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Topic: hex/byte to int conversion (Read 2497 times) previous topic - next topic

mrboni

Hey, quick question.  How do I convert both of these into an int (which should have a value of 123) -

- a char[2] containing "7B"   (ie as hex)

and

- a char[1] containing "{"   (ie as an ascii byte)


thanks!

AWOL

Quote
a char[1] containing "{"   (ie as an ascii byte)

Code: [Select]
int x = (int) char [1];
For brevity, you can omit the cast.
"Pete, it's a fool looks for logic in the chambers of the human heart." Ulysses Everett McGill.
Do not send technical questions via personal messaging - they will be ignored.

Grumpy_Mike

Code: [Select]

int v1 = int(char[2] );
int v2 = int(char[1] );

majenko

#3
Jun 07, 2012, 10:25 pm Last Edit: Jun 07, 2012, 11:14 pm by majenko Reason: 1
Code: [Select]
[quote]- a char[2] containing "7B"   (ie as hex)[/quote]

[code]
char *foo="{";

int bar = (int)char[0];


Quote
- a char[2] containing "7B"   (ie as hex)


Code: [Select]

unsigned char h2d(char hex)
{
        switch(hex)
        {
                case '0':       return 0;
                case '1':       return 1;
                case '2':       return 2;
                case '3':       return 3;
                case '4':       return 4;
                case '5':       return 5;
                case '6':       return 6;
                case '7':       return 7;
                case '8':       return 8;
                case '9':       return 9;
                case 'a':       return 10;
                case 'A':       return 10;
                case 'b':       return 11;
                case 'B':       return 11;
                case 'c':       return 12;
                case 'C':       return 12;
                case 'd':       return 13;
                case 'D':       return 13;
                case 'e':       return 14;
                case 'E':       return 14;
                case 'f':       return 15;
                case 'F':       return 15;
        }
        return 0;
}

unsigned char h2d2(char *hex)
{
        return (h2d(hex[0])<<4) | h2d(hex[1]);
}

char *foo="7B";

int bar = h2d2(foo);


Or something similar.
[/code]

AWOL

Quote
- a char[2] containing 0x7B   (ie as hex)

You don't need two chars to hold two hex digits, unless they're stored as their character representation
Code: [Select]
char x[0] = '7';
char x [1] = 'B';
"Pete, it's a fool looks for logic in the chambers of the human heart." Ulysses Everett McGill.
Do not send technical questions via personal messaging - they will be ignored.

Arrch

Quote

You don't need two chars to hold two hex digits, unless they're stored as their character representation

I misinterpreted what he was doing, I thought he was talking about the hex value being in a single char.

mrboni

Thanks guys, a stunning response!

Yes, "they're stored as their character representation" because they've just been read as characters from a text file

the ascii example works great.

However majenko's switch code to convert from hex gives me the following error -"invalid conversion from char* to unsigned char*"    Know what's up?


majenko

I copied it from another one of my projects and modified it to suit on the fly.  Experiment with it.  It'll be the passing of the char * variable.  I had it working with two plain char variables originally.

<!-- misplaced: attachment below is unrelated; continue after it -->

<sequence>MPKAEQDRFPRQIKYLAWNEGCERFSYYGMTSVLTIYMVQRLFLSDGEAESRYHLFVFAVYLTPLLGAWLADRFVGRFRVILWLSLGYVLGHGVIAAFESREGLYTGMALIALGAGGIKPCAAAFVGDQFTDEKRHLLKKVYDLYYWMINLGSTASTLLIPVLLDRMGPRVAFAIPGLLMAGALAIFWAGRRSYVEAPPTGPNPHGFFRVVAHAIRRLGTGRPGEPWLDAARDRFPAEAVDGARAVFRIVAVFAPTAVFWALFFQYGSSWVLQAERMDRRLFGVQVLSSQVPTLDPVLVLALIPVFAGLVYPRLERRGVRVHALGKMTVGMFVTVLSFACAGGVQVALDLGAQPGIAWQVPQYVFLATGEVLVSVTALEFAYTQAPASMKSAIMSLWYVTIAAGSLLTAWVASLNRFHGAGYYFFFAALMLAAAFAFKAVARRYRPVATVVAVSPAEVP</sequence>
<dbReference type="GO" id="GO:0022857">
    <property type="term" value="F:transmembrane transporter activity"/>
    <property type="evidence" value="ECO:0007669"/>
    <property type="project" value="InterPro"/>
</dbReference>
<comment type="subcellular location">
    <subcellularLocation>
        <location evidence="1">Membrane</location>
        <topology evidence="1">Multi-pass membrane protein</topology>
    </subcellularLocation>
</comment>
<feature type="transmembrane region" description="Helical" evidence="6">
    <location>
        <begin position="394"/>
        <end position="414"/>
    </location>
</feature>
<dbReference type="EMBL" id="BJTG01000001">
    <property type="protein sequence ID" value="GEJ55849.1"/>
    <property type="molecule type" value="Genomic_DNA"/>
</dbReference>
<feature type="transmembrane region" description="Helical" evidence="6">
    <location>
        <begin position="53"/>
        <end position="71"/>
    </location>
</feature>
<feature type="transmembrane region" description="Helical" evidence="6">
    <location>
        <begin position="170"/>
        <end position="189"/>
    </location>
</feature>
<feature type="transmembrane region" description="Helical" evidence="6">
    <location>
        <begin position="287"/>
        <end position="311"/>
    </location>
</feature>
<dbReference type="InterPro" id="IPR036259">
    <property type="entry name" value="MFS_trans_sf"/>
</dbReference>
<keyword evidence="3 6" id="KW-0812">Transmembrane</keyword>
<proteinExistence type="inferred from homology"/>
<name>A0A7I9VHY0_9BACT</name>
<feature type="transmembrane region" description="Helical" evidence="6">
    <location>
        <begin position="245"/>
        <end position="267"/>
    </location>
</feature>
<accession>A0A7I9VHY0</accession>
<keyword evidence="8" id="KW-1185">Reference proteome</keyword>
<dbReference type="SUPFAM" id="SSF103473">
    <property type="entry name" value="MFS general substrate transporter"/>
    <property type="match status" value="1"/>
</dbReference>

Just remove the "unsigned" bits from the function definitions.  Those were left over from my other project.

Grumpy_Mike

majenko - I thought you were having a joke with that code. But if you were serious then this is much better than using case statements.

Code: [Select]
int convertFromHex(int ascii){
  if(ascii > 0x39) ascii -= 7; // adjust for hex letters upper or lower case
  return(ascii & 0xf);
}

EVP

Mike why is that last method better than using casting? Is their a difference in how it complies?

majenko

I am sure it is, but at 3AM in the morning my brain wasn't up to counting the characters in between the numbers and the letters.  And as I was up at 4AM this morning to drive across the country and back, my brain hasn't yet been up to the task of re-writing it better.

Mind if I steal your little snippet there?  Although, from a pure processing point of view, which is better - a lookup table, or a condition and a mathematical calculation?  (If I were doing it in PIC ASM it would be a lookup table with RETLW's offset by the PC + the W register).

majenko

Oh... and integers to store a single byte...? On an 8-bit processor...?!

How wasteful...

Grumpy_Mike

Quote
Mind if I steal your little snippet there?

Be my guest.

Quote
If I were doing it in PIC ASM it would be a lookup table with RETLW's offset by the PC + the W register)

If it was in assembler my method would be shorter to code, and not take up as much space.  I haven't analised the code to see if it would run faster.

Quote
but at 3AM in the morning

Get some sleep.
Remember bed is your friend.  :)

Quote
Oh... and integers to store a single byte

Well in the original code I had it return long ints but this was because it was to do with RFID token codes.  :P

mrboni

Code: [Select]
int convertFromHex(int ascii){
  if(ascii > 0x39) ascii -= 7; // adjust for hex letters upper or lower case
  return(ascii & 0xf);
}



but I'm trying to convert from a char array, of size 2, containing a hex in string form.... I don't get it

majenko

This converts one character.  My post contained 2 functions.  The first one is the same as this function.  The second one takes a string of 2 characters and calls the first function for each character.

Keep my second function, but replace my first one (h2d) with this one.

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